United States District Court, W.D. Wisconsin
TIMOTHY E. SVEA, Petitioner,
DENISE SYMDON, Respondent.
OPINION & ORDER
D. PETERSON, District Judge.
Timothy E. Svea is in the custody of the Wisconsin Department
of Corrections, currently on active community supervision.
Petitioner has filed a petition for a writ of habeas corpus
pursuant to 28 U.S.C. § 2254, challenging his 2002
conviction in the Circuit Court for Marathon County,
Wisconsin. Petitioner has paid the $5 filing fee, and so the
next step is for the court to preliminarily review the
petition pursuant to Rule 4 of the Rules Governing Section
2254 Cases. Under Rule 4, the court must dismiss the petition
“[i]f it plainly appears from the petition and any
attached exhibits that the petitioner is not entitled to
relief in the district court.”
petition is untimely. But before dismissing the petition, the
court will afford petitioner a last opportunity to
demonstrate that he is entitled to equitable tolling.
court draws the following facts from the petition, the
memorandum in support of the petition, and petitioner’s
time of his conviction, petitioner was a Catholic priest. He
pleaded guilty to one count of second-degree sexual assault
of a child, five counts of exposing genitals to a child, one
count of false imprisonment, and one count of fourth-degree
sexual assault of a child. On February 25, 2002, the Circuit
Court for Marathon County sentenced petitioner to 20
years’ probation with one-and-a-half years’
conditional jail time; 20 years (10 in custody, 10 on
extended supervision) were imposed and stayed.
did not directly appeal his conviction. Instead, nearly 11
years later, petitioner moved in the circuit court to
withdraw his guilty plea. Petitioner’s postconviction
counsel argued that: (1) petitioner was incompetent when he
entered his plea; (2) petitioner did not have the benefit of
effective assistance of counsel when he entered his plea; and
(3) petitioner’s plea was not knowing, intelligent, and
voluntary. On November 4, 2013, the circuit court denied the
motion without an evidentiary hearing.
appealed the decision; the Wisconsin Court of Appeals
affirmed the circuit court’s decision on October 21,
2014. Petitioner filed a timely petition for review with the
Wisconsin Supreme Court; the court denied the petition on
January 12, 2015. Petitioner did not file a petition for
certiorari with the United States Supreme Court.
court, petitioner filed a petition for a writ of habeas
corpus pursuant to 28 U.S.C. § 2254 on April 12, 2016.
Petitioner raises the same three grounds for relief in his
petition: (1) he was not competent to enter his guilty plea;
(2) his trial counsel was ineffective; and (3) his plea was
not knowing, intelligent, and voluntary.
support of his claims, petitioner alleges that at the time of
his conviction, he had been in an out-of-state mental health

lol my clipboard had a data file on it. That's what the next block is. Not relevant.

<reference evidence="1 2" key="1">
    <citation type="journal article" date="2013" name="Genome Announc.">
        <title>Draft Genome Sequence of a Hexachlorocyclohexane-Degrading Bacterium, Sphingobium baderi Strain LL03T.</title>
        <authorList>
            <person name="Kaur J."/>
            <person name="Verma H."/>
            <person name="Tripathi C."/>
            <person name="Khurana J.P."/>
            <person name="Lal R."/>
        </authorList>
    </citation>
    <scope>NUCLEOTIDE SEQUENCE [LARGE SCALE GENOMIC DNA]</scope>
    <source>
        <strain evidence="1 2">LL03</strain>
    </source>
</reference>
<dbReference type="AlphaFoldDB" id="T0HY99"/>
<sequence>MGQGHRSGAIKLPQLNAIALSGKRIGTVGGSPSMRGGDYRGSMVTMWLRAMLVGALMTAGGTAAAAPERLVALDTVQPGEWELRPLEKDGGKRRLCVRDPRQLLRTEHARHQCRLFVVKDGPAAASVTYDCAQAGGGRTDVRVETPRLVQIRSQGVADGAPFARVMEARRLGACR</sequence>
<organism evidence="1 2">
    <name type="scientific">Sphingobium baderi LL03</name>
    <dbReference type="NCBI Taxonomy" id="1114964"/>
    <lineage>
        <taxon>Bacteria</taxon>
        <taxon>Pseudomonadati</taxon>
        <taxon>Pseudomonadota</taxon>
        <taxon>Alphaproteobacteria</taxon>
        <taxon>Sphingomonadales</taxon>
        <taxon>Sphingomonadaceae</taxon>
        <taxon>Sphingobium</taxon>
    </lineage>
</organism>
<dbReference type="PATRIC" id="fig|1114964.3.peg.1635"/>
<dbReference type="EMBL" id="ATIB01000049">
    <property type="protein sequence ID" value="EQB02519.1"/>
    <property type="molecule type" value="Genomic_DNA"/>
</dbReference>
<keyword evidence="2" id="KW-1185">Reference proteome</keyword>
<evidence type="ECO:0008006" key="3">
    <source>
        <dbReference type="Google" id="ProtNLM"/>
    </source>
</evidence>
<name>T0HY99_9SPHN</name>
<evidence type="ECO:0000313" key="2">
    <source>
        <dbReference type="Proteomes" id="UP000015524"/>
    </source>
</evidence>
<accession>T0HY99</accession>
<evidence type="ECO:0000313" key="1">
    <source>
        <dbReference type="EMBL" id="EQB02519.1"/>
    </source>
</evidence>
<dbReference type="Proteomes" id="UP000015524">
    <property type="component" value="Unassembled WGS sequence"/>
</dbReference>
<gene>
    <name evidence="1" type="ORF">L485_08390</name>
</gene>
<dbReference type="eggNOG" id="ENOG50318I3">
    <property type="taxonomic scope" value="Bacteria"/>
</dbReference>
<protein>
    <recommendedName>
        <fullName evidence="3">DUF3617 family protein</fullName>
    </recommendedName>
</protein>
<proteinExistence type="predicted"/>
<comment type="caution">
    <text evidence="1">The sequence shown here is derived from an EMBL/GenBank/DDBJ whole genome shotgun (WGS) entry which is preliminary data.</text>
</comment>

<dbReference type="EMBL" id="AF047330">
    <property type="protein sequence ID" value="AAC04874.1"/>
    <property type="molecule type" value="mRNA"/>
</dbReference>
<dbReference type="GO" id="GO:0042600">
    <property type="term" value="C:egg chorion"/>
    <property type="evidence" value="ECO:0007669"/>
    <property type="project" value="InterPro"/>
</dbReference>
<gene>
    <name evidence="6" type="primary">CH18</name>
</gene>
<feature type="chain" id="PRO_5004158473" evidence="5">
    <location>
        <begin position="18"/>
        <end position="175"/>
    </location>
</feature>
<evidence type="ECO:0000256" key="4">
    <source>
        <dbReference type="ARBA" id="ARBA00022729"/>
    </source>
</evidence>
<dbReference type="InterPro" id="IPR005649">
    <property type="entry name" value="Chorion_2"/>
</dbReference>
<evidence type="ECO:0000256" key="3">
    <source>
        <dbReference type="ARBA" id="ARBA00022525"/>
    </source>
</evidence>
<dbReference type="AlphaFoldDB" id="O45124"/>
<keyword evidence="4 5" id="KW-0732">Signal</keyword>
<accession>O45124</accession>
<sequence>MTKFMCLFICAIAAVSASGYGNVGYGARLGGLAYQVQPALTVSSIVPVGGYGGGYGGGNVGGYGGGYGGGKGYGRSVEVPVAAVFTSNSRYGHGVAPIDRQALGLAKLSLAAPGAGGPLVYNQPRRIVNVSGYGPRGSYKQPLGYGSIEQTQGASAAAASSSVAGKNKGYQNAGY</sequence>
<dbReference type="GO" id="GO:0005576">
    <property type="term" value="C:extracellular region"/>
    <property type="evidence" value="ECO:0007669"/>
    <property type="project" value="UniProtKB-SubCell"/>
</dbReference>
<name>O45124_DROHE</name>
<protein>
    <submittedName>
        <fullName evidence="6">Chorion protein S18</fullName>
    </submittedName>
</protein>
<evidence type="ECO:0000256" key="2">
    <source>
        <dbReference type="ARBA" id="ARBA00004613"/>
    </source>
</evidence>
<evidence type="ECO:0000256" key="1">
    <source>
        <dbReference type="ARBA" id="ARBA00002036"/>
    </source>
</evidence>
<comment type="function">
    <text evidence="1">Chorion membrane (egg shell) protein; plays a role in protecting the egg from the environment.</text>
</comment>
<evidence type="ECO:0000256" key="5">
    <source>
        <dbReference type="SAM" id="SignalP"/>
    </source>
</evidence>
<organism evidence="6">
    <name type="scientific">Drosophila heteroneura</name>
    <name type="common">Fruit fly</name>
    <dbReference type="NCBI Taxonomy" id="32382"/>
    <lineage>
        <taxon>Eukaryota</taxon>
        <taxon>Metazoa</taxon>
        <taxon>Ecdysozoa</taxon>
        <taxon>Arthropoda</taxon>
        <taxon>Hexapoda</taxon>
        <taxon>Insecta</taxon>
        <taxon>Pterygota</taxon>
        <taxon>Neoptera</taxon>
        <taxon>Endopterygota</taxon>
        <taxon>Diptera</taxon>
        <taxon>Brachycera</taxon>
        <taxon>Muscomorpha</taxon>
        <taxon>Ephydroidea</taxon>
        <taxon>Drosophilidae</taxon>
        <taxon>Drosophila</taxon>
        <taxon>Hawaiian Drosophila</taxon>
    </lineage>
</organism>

institution, where he had been receiving treatment for
hallucinations, severe depression, and anxiety. The state
criminally charged him with child sex crimes only two days
after he left the institution. The Catholic Church hired
attorneys to defend petitioner, and mere days after the
criminal complaint issued, petitioner waived his right to a
preliminary hearing, entered guilty pleas, and received his
sentence. Petitioner contends that his attorneys were
interested in only what was best for the church and
failed to discuss any options with petitioner-i.e., possible
defenses to the charges-other than pleading guilty.
Petitioner contends that his attorneys pressured him to plead
guilty after threatening to stop paying for his legal and
medical expenses if he did not.
appears to have properly exhausted his claims in state court,
but he has a timeliness problem. Under 28 U.S.C. §
2244(d), a petitioner has one year to petition a federal
court for a writ of habeas corpus. The one-year limitations
period begins to run from the latest of: (1) the date on
which judgment in the state case becomes final by the
conclusion of direct review or the expiration of the time for
seeking such review; (2) the date on which any state
impediment to filing the petition is removed; (3) the date on
which the constitutional right asserted is first recognized
by the Supreme Court, if that right is also made
retroactively applicable to cases on collateral review; or
(4) the date on which the factual predicate of the claims
could be discovered through the exercise of due diligence. 28
U.S.C. § 2244(d)(1)(A)-(D). Petitioner’s one-year
limitations period began running on the date his state court
judgment became final. Id. § 2254(d)(1)(A). The
Circuit Court for Marathon County entered judgment on
February 25, 2002. Petitioner was required to file and serve
a notice of intent to pursue postconviction or
postdisposition relief within 20 days. Wis.Stat. §
809.30(2)(b); see also State v. Nickel, 2010 WI.App.
161, ¶ 5, 330 Wis.2d 750, 794 N.W.2d 765
(“Nickel’s deadline for pursuing a direct appeal
expired twenty days after his sentencing when he failed to
file a notice of intent to pursue postconviction
relief[.]”). When petitioner did not appeal, his state
court judgment became final on March 18, 2002. Id.
(“[J]udgment of conviction became final when he did not
challenge the conviction or the sentence within the deadlines
for doing so.”). Accordingly, petitioner’s one
year expired on March 18, 2003, a decade before he filed his
postconviction motion in state court, and thirteen years
before filing his petition here.
expiration of the one-year deadline is not inevitably fatal.
Under Holland v. Florida, a petitioner is entitled
to equitable tolling if he shows that: (1) he has been
pursuing his rights diligently; and (2) some extraordinary
circumstance stood in his way and prevented timely filing.
560 U.S. 631, 649 (2010).
petitioner contends that the court should equitably toll the
time that passed between the date his state judgment became
final and the date he filed his ...